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In this fiddle, http://jsfiddle.net/munkii/tpQQN/ I have some margin bottom on the paragraph elements via the intro class and some margin bottom on the list items via the what-is class.

i.e.

article.about .what-is {
    height: 100%;
    margin-bottom: 34px;
    padding-right: 34px;
    width: 600px;
}

article.about p.intro {
    font-weight: bold;
    margin-bottom: 43px;
}

I have removed the unnecessary margin from my work but am still interested to know why Chrome is not collapsing the vertical margin when FF and IE does.

Any thoughts?

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Did you notice that it disappears when you remove the height:100% from the .what-is li item? –  Alex Jan 16 at 11:43

2 Answers 2

Well said MatTheCat.

Would it be because your height is 100%, Firefox takes the height of the containing Div as the height. Where as Chrome seems to include the margin bottom on the p tag into the height of the containing Div.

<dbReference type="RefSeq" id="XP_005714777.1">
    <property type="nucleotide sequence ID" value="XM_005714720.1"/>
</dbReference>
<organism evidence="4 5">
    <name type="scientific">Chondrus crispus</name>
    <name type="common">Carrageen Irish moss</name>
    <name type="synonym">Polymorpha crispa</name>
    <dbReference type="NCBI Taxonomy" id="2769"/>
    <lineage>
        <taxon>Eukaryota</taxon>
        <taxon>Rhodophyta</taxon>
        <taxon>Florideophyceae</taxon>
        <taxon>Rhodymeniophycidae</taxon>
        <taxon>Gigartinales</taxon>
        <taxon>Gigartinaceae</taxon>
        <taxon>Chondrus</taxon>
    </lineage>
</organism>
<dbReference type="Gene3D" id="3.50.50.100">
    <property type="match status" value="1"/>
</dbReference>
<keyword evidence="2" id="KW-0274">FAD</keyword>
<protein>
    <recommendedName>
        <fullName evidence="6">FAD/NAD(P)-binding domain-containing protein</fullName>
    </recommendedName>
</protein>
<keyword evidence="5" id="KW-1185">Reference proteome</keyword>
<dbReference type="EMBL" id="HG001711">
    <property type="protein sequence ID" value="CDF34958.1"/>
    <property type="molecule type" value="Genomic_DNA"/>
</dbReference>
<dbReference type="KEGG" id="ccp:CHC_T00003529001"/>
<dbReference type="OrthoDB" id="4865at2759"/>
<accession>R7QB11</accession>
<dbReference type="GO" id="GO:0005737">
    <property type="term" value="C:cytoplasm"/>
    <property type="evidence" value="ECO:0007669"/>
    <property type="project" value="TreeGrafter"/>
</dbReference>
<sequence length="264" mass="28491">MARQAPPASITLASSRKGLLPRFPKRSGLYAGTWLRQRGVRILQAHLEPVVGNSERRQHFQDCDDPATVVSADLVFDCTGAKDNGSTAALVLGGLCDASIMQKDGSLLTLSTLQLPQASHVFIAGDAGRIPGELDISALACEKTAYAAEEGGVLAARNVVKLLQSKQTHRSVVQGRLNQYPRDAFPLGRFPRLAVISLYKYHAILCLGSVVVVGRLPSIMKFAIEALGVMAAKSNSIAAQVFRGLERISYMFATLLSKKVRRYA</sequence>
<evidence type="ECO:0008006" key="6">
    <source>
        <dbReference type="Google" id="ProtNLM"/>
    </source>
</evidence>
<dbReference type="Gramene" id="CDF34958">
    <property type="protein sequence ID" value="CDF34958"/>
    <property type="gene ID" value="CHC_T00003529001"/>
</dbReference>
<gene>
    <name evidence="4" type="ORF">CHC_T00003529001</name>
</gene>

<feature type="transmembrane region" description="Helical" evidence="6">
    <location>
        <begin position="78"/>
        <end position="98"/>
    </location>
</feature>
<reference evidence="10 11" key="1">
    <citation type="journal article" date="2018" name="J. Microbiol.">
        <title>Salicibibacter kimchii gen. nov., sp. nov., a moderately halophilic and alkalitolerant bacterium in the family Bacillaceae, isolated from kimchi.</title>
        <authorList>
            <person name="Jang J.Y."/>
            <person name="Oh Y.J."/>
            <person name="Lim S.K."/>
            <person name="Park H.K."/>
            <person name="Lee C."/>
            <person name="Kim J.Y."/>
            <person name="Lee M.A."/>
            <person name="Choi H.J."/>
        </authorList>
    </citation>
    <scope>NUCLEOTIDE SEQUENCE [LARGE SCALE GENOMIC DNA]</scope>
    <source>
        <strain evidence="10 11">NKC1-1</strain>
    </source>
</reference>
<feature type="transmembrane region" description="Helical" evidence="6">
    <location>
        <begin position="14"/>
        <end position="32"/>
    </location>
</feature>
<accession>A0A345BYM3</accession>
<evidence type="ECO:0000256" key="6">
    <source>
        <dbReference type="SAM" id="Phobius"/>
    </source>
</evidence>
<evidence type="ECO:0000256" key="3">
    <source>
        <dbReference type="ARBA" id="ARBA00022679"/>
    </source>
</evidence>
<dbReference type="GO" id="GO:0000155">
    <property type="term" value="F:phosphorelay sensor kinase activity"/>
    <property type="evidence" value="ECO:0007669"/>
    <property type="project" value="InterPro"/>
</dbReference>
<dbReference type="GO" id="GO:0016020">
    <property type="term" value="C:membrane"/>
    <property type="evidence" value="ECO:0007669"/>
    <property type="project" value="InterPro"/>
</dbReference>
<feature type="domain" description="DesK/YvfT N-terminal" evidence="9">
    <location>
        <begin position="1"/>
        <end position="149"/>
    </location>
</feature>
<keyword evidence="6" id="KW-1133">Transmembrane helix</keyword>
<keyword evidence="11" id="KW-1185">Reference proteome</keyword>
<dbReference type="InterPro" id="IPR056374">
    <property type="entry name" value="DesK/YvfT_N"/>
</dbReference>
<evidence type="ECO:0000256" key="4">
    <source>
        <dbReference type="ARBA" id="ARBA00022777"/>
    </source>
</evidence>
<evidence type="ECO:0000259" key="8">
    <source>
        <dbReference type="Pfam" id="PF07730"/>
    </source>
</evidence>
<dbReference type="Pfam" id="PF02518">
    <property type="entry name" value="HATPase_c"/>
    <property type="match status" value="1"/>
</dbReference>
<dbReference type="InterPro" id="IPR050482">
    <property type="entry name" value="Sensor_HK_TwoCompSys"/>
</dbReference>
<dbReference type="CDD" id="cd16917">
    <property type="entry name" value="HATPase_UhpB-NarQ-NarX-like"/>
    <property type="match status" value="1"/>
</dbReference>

If that makes any sense...

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It can only be a bug.

According to http://www.w3.org/TR/CSS2/box.html#collapsing-margins these margins should be collapsed as we are in this case:

bottom margin of a last in-flow child and bottom margin of its parent if the parent has 'auto' computed height

.what-is' height should be computed as auto because

If the height of the containing block is not specified explicitly (i.e., it depends on content height), and this element is not absolutely positioned, the value computes to 'auto'.

(http://www.w3.org/TR/CSS2/visudet.html#the-height-property)

The weirdest thing is that the computed height is indeed auto, but it seems Chrome doesn't do what it implies.

As Alex' comment states you can remove the height: 100%; rule, which lets the element takes its default height into account. auto that is.

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